Natural-born explorer still wandering | The West Australian | Ralph Lauren

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For anyone with a soft spot for travel and nature, the hushed, dulcet tones of Sir David Attenborough have been a soothing constant in our lives.

His multi-award-winning documentaries have transported us to wondrous, far-flung parts of the planet, showcasing some truly remarkable wildlife and ravishing landscapes and inspiring many a safari, aquatic and polar adventure.

Possibly the hardest-working nonagenarian on Earth — he turns 95 today — Attenborough’s most recent programs have also carried impassioned warnings about the future, and how humans must tackle the crises we have helped create: among them, climate change, overpopulation, environmental degradation and animal extinctions.

It’s a bitter irony that someone who has, perhaps unwittingly, helped send travel into the mainstream is now urging people to watch their carbon (and plastic) footprint and demand greater protections and conservation for our natural world.

How much and how far we travel — and what mode of transport we use to get from A to B — is a personal decision, of course (or at least it will be once the pandemic eases and our borders reopen).

But if you do wish to retrace some of the journeys that Attenborough has made — perhaps while donning a light blue shirt and khaki trousers favoured by the man himself — the world is still more or less your oyster.

Sir David Attenborough with an Asian great Mormon butterfly on his nose.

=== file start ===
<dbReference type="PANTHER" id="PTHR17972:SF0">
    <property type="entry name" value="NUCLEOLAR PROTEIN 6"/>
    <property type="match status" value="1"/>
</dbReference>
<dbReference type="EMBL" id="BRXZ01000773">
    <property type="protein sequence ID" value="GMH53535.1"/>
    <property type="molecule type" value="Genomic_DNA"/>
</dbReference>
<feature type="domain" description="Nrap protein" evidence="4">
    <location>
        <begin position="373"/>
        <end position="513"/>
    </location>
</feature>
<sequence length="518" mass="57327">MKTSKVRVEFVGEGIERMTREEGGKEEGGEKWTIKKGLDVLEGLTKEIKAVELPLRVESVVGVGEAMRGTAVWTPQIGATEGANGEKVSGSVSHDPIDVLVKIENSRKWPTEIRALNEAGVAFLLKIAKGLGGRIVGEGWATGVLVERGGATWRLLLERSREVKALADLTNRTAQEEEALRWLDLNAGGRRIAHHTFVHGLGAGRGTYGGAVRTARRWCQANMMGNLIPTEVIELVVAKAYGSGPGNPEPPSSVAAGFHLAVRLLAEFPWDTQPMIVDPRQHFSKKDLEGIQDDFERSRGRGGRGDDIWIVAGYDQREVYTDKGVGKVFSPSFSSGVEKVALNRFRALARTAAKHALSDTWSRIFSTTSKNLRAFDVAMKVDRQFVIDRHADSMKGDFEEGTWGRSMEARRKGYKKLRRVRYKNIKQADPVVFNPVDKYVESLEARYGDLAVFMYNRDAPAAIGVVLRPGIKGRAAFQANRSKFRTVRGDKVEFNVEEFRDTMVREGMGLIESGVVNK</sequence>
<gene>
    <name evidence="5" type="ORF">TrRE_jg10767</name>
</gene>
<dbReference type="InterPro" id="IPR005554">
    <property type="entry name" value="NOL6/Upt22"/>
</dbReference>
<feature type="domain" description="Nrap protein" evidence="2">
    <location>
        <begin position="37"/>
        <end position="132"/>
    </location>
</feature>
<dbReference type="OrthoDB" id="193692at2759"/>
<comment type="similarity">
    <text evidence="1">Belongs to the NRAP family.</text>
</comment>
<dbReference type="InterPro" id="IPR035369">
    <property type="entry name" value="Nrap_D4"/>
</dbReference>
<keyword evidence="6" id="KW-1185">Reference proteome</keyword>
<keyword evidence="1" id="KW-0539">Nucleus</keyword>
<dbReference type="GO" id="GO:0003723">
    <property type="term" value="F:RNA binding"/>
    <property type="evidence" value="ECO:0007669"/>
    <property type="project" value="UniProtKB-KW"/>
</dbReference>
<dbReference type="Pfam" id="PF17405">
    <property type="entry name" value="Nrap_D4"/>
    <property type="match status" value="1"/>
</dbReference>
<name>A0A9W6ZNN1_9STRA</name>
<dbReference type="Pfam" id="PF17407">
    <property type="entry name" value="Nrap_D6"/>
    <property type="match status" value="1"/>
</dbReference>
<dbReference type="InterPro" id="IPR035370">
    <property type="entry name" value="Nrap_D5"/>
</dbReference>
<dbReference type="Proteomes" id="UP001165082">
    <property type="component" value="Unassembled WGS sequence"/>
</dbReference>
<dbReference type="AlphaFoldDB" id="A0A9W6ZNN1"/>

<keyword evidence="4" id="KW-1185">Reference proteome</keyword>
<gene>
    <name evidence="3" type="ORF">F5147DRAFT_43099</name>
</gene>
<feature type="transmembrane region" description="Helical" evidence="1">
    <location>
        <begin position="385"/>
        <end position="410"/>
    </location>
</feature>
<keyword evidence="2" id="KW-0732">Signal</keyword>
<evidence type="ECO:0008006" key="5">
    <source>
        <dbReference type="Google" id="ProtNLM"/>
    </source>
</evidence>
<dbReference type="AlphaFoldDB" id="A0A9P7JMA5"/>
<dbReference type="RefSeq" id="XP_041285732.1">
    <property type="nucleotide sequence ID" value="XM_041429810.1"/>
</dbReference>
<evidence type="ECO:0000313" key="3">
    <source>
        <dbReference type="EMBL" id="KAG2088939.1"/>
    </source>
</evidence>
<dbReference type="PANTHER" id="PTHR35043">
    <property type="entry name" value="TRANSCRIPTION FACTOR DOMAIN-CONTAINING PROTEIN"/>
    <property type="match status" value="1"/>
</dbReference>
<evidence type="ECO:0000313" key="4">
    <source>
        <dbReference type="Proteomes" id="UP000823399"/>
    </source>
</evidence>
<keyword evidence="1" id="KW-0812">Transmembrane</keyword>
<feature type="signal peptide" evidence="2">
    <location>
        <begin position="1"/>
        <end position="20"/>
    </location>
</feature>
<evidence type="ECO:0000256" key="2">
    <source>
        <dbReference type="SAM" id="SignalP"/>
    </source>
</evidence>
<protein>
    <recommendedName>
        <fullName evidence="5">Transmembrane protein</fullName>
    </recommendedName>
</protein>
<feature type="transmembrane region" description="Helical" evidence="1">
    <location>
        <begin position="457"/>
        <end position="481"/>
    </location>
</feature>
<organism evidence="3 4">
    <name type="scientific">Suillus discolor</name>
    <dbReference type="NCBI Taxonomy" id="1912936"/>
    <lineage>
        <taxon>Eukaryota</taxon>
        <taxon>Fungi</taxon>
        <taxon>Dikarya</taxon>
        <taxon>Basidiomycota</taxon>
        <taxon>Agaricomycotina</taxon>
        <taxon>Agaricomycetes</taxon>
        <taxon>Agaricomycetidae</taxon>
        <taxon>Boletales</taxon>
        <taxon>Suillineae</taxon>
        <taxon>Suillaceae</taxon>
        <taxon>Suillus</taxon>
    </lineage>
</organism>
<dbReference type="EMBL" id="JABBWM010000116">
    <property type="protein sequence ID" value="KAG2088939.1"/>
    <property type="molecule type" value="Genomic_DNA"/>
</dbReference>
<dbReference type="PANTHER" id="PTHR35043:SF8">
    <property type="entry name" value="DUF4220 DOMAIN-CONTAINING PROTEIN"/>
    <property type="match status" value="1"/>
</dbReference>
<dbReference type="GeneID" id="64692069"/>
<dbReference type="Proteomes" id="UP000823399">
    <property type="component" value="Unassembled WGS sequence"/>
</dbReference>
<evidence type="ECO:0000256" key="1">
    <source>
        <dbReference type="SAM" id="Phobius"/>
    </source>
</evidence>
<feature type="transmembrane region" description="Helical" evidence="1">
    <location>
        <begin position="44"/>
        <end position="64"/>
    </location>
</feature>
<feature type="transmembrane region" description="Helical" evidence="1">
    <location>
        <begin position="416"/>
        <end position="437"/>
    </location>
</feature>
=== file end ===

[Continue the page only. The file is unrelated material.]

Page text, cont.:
Camera IconSir David Attenborough with an Asian great Mormon butterfly on his nose. Credit: John Stillwell/PA Images via Getty Images

AUSTRALIA

This includes our own country, not least the Great Barrier Reef, which Attenborough thought was “the most magical place on Earth” while filming his first batch of TV series, Zoo Quest, in the 1950s. He returned to Queensland to shoot a three-part documentary on the reef in 2014, and although he warned it was in grave danger due to rising sea temperatures and acidity levels, it still has the power to take the breath away. The world’s largest living organism (it slithers 2300km, comprising almost 3000 individual reefs and 900 islands), the reef attracts a mind-boggling array of marine life, from Nemo-like fish to sharks, whales and turtles.

Many tourists use Cairns and the Whitsunday Islands as springboards for seeing the reef, but a new wave of eco-conscious resorts and tour operators also arrange luxury stays and dive and snorkel trips to the comparatively little-visited central and southern portions of the reef.

Getaway options include Lady Elliot island — a 25-minute flight from Bundaberg — and Heron Island and Lady Musgrave Island, accessible by boat from Gladstone.

GALAPAGOS

If it’s exotic marine life you’re after, and you’d like to venture further afield, the Galapagos Islands are another alluring possibility for Attenborough fans. Anchored off the coast of Ecuador, this volcanic South American archipelago has featured in some of his groundbreaking documentaries, notablyLife on Earth (1979) and The Blue Planet (2001). You might be tempted by a small-group expedition cruise, which will get you up close and fairly personal with the local fauna that so beguiled Attenborough and his hero Charles Darwin, who stopped by and gathered material to support his evolutionary theories, in 1835.

Look out especially for marine iguanas, blue-footed boobies and giant tortoises, although you won’t be able to do as Attenborough did and meet Lonesome George. This huge Pinta Island tortoise died in 2012, with scientists estimating that he was about 100 years old. Efforts to get George to reproduce with females had failed over the decades, but there are still about 20,000 giant tortoises of other subspecies living across 10 Galapagos islands.

David Attenborough in 1956.
Camera IconDavid Attenborough in 1956. Credit: Popperfoto/Popperfoto via Getty Images

POLAR REGIONS